We finished our wine and our beer as the bill was presented. The end of a meal at Talula’s Table often resembles a high stakes poker game, with each party contributing their share to a growing mound of cash in the center of the table. After counting it up, someone had the idea to bind it all together with a hairband, and the take, a short and thick plug of cash, looked like it should have been hidden in a mobster’s shoe. Intoxicated as much with the company and food as with alcohol, we thanked each other for the lovely times and poured ourselves out onto the sidewalk to enjoy the cool summer evening, happy to be fed, once again, in the company of good friends old and new.
August 4, 2009 Comments
On a temperate summer day in New York City, the wind turned blustery, the blue sky transformed into a menacing shade of gray, and within moments, the heavens opened up. The rain was intense, and the streets and sidewalks were mottled for only an instant before they became completely saturated, the gutters failing to keep pace with the rushing waters. Pedestrians caught unprepared huddled together under the nearest available awning or bus stop shelter, forced to invade each others’ respective personal spaces by an Act of God.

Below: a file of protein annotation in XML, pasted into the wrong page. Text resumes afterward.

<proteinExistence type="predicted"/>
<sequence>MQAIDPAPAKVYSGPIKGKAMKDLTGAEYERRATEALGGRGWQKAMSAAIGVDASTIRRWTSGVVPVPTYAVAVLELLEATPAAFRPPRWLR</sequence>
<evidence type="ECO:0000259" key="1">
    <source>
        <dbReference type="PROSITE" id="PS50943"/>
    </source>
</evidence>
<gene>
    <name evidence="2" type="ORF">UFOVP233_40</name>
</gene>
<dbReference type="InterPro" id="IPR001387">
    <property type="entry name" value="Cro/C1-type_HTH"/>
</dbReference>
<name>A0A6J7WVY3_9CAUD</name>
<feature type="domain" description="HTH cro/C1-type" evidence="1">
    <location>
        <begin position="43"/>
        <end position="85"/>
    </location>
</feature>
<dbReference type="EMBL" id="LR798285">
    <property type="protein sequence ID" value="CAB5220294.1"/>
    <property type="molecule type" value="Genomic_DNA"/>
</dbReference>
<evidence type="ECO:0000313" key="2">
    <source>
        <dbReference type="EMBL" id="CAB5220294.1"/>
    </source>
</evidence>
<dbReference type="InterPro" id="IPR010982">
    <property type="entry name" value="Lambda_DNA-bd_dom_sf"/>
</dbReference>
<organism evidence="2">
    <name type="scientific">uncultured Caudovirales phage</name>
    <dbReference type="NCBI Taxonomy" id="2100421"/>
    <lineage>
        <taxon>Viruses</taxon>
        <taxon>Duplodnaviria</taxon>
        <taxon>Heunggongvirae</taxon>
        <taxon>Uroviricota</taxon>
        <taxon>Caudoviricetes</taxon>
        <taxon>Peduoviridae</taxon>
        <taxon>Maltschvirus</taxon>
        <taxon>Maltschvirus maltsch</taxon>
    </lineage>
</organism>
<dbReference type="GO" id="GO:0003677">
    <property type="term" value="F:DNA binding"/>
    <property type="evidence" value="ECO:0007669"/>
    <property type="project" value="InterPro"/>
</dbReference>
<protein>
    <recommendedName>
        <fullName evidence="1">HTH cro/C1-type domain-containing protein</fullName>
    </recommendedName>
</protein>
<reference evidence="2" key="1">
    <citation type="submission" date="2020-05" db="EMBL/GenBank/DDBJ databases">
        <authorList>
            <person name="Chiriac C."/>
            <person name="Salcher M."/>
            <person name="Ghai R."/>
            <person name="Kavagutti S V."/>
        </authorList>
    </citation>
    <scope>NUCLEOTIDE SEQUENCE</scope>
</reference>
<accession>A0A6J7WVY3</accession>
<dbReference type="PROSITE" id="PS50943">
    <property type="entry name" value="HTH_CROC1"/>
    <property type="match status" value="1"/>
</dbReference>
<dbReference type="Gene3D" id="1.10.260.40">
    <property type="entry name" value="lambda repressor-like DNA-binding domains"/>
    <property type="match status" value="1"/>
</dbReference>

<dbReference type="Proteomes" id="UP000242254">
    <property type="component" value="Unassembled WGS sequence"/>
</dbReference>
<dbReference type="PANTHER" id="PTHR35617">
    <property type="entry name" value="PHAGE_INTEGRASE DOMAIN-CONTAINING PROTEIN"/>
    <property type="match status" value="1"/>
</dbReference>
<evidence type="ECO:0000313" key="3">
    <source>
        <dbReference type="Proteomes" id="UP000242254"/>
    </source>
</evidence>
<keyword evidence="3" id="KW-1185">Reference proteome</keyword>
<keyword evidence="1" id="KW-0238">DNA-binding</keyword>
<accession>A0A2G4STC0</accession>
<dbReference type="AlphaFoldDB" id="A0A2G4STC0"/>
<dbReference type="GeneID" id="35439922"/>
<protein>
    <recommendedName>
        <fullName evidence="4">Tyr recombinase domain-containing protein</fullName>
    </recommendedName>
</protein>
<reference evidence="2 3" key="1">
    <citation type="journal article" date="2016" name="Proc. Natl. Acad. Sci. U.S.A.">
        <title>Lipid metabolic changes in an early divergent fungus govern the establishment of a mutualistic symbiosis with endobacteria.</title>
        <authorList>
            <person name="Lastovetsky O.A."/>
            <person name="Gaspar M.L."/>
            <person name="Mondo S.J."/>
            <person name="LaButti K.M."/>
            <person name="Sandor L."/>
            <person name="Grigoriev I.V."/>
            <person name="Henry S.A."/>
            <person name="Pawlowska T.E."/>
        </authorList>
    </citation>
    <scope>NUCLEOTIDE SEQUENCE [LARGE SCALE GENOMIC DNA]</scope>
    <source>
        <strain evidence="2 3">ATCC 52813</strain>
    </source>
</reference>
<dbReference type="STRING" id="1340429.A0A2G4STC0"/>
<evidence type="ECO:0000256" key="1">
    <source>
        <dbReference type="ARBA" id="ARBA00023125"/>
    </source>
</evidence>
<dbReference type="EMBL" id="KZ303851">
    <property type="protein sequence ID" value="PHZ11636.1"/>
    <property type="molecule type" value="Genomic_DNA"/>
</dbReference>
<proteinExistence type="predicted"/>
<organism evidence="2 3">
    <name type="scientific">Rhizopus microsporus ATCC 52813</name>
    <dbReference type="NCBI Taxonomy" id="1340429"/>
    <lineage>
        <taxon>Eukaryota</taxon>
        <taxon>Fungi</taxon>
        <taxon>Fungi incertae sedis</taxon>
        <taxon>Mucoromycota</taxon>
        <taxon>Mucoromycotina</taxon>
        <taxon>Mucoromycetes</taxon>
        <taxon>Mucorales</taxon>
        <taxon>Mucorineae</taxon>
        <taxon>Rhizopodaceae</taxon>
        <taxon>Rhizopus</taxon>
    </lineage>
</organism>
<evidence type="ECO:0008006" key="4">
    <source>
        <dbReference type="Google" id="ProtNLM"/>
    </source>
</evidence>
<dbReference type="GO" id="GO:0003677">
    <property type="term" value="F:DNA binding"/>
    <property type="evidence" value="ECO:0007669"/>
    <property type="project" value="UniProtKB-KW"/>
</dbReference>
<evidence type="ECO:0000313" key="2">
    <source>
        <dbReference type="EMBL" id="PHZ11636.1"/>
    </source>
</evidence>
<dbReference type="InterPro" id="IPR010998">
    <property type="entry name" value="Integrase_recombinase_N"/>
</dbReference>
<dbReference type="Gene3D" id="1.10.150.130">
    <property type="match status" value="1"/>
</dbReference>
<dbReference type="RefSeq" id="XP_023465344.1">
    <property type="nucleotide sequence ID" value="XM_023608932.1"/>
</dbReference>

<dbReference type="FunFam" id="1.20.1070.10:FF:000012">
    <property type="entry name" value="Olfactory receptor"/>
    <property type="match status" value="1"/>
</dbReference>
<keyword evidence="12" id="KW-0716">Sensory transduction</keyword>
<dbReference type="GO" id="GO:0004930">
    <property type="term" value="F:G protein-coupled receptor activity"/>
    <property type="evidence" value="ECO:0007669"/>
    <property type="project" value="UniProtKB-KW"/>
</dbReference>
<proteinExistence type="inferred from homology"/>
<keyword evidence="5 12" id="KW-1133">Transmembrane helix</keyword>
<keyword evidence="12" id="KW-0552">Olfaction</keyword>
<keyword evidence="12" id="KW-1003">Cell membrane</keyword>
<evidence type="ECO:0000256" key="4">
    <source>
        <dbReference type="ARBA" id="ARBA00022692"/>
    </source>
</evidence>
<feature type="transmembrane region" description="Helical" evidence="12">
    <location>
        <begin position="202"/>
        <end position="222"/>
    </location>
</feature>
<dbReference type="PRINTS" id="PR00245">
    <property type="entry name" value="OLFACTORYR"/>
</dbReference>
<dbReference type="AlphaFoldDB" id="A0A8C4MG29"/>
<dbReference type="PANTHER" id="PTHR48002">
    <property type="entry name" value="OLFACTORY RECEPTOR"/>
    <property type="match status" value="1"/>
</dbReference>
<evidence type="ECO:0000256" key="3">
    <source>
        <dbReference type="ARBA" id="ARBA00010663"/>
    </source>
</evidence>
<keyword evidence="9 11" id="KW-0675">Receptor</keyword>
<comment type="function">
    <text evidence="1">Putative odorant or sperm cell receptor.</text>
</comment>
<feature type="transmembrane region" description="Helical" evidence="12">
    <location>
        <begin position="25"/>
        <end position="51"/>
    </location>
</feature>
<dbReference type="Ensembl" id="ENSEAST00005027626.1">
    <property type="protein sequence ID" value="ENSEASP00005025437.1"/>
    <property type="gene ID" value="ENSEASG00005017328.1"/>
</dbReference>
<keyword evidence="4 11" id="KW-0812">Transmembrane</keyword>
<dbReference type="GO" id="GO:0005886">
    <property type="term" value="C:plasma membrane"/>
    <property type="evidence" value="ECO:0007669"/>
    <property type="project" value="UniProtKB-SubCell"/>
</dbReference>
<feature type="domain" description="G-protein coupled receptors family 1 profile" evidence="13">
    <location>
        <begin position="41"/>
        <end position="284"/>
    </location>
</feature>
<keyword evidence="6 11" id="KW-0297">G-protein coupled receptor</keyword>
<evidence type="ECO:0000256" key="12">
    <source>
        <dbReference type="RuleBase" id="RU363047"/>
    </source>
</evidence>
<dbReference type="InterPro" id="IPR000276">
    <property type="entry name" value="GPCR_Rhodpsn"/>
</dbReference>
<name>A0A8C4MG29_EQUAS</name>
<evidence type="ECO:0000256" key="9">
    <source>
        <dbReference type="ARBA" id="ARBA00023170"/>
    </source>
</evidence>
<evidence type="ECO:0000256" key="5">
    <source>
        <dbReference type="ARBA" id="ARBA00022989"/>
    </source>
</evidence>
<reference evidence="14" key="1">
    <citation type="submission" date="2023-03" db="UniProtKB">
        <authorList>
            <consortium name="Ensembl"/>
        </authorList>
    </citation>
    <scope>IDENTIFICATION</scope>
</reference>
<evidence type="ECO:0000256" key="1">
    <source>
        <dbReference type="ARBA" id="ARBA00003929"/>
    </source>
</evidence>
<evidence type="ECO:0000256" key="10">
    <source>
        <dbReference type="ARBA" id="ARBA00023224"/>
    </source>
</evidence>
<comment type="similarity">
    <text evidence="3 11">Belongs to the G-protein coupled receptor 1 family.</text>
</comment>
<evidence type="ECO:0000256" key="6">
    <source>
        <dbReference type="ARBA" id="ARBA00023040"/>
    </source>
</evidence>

All of this meteorological chaos was perfectly fine by me, because while it was happening, I was sitting in Katz’s Delicatessen, shoving an enormous pastrami sandwich into my gaping maw and tipping back a bottle of Brooklyn Lager. We did not take an umbrella with us, but if there’s a place to hole up as you wait for a summer rainstorm to pass, you couldn’t ask for better.
In the weeks leading up to our trip to New York City for the 55th Summer Fancy Food Show, we had firmly decided that we wanted to make a return to this classic deli on the Lower East Side. With our memories of our first experience quite fuzzy (in our defense, it was 2:30am and we had just emerged from a nearby nightclub), we knew that we wanted to experience Katz’s Delicatessen during the daylight hours.